The Diesel Engine – A Condensed History

Before we look into the origins of the diesel engine, let’s look at the difference between a gas engine and a diesel engine. Besides the obvious differences, like the different chemical composition gas and diesel fuel burn differently Diesel Engine overhauling in a vehicle.

Since a regular gasoline engine has a lower compression than a diesel motor, air and fuel are combined in the compression chamber and a spark is used to ignite the mixture and cause the pistons to move.
With the diesel motor, it has a much higher compression than a regular gas engine and utilizes this compression to cause the diesel to ignite, so there are no spark plugs to worry about.

When air and gases are compressed it causes heat and when the diesel fuel is injected into this compressed air chamber it causes the motor to turn over and run.
While diesel motors work far better than gasoline engines, recently they tended to produce much more toxins in our atmosphere. With the recent popularity of bio diesel fuel as an alternate fuel source, diesel engines have started burning much cleaner than before.

Bio diesel can be produced rather quickly, is relatively easy to make, and can be used with renewable sources such as used cooking oil.

The first diesel engines were established around the middle 1800’s by Rudolf Diesel, with the help of a Frenchman named Sadi Carnot. Rudolf was interested in Carnot’s idea of using compressed air as a way to ignite fuel. Because this ignition was caused by heat compression instead of regular ignition, there was no need for an ignition source.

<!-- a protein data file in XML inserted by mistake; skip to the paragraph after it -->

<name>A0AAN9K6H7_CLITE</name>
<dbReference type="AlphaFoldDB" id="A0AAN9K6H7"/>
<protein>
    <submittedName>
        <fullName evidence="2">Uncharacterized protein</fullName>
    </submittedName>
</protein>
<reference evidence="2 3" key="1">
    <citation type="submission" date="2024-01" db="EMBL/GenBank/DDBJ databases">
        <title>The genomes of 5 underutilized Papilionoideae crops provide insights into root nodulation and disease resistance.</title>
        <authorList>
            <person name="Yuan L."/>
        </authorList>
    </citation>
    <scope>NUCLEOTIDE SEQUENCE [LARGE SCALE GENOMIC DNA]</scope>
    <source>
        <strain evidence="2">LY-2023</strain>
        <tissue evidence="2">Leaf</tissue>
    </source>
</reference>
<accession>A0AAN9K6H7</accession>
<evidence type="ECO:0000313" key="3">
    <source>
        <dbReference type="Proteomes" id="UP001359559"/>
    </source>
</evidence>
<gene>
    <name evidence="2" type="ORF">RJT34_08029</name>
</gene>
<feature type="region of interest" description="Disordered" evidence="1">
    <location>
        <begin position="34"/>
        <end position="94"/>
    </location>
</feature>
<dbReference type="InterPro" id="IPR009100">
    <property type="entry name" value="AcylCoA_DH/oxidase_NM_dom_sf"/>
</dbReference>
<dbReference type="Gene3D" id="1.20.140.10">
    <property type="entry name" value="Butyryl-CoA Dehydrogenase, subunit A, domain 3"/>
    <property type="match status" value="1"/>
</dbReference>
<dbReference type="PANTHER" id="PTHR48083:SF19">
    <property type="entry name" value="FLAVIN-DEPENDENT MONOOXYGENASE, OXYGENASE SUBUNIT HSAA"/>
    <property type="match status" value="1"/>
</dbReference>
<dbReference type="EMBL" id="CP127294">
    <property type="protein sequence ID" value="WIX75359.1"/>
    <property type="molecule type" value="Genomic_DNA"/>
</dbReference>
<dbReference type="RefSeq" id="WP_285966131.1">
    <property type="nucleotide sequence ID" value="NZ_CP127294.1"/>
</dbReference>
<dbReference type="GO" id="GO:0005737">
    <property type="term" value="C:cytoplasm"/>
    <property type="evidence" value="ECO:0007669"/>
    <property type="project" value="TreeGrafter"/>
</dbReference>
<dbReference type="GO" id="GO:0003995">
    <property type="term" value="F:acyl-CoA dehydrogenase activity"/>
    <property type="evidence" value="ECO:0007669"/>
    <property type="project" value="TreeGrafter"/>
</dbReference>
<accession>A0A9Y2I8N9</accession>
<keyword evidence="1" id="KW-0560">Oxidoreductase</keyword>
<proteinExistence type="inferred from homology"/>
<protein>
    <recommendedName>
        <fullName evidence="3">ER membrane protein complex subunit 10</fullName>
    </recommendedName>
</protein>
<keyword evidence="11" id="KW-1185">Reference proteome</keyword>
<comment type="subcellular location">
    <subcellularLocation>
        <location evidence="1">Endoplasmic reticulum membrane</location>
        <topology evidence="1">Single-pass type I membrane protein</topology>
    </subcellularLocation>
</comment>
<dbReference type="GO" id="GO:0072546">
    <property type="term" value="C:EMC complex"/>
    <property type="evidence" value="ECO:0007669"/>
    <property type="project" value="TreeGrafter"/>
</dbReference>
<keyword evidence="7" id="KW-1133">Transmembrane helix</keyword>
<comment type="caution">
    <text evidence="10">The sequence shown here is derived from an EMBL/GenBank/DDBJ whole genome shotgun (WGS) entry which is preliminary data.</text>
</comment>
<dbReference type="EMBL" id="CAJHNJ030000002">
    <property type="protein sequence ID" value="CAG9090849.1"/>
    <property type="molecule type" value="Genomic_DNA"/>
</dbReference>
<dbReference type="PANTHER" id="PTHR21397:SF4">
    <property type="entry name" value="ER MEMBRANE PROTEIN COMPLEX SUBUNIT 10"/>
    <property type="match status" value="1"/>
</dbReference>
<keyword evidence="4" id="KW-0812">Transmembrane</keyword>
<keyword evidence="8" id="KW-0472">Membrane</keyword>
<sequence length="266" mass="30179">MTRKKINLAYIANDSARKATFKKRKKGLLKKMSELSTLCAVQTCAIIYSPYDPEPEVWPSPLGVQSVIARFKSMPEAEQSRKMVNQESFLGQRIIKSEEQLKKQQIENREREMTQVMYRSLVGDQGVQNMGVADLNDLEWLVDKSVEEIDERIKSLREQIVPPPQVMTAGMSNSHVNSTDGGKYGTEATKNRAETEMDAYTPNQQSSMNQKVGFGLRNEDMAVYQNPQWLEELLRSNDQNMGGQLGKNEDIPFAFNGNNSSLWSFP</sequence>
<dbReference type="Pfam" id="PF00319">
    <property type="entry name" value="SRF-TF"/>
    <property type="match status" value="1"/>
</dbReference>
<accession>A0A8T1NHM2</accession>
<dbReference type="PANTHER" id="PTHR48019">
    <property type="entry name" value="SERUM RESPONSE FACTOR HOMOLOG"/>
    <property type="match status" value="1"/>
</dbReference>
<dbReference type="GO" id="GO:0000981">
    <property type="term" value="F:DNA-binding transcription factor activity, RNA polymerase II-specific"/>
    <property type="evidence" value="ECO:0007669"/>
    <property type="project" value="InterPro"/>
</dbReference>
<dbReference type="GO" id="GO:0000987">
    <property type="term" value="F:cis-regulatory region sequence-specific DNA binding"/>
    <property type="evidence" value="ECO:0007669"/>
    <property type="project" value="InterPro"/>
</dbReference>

However, at this time petroleum products were not widely available, Diesel incorporated the use of peanut oil. Peanut farmers were common in those days, so Rudolf was able to obtain a plentiful supply of fuel from rancid peanuts. It had to be processed into fuel, and this is where bio diesel fuel technology was born.

The problem was back then no one had a concept of how dangerous compression motors could be. Such temperatures and pressure were unheard of then, they didn’t even know if it would work and the prototype built in 1893 blew up. Only when a better model was made in 1896, much sturdier than its predecessor, did officials finally understand its many applications.

Even then, it was difficult to convince people it was economical for them, with all the expensive components and fuel sources. There were also some patent problems, which delayed production.
From those simple beginnings we see diesel motors in many common vehicles of today. Diesel engines run our public and private mass transit systems and is a common source of transportation of goods and services.

Because diesel engines are such powerful workhorses, we use diesel equipment in construction, mining, as well as many other industrial applications. Private owners are seeing the better fuel efficiency with diesel vehicles and more and more are in private driveways and garages.

Although bio diesel in the early years was an expensive process, these days it has been refined to the point that it can be made with the basics of tools and materials in many home garages. It is being widely recognized as a great way to cut down on greenhouse gases and improve our environment.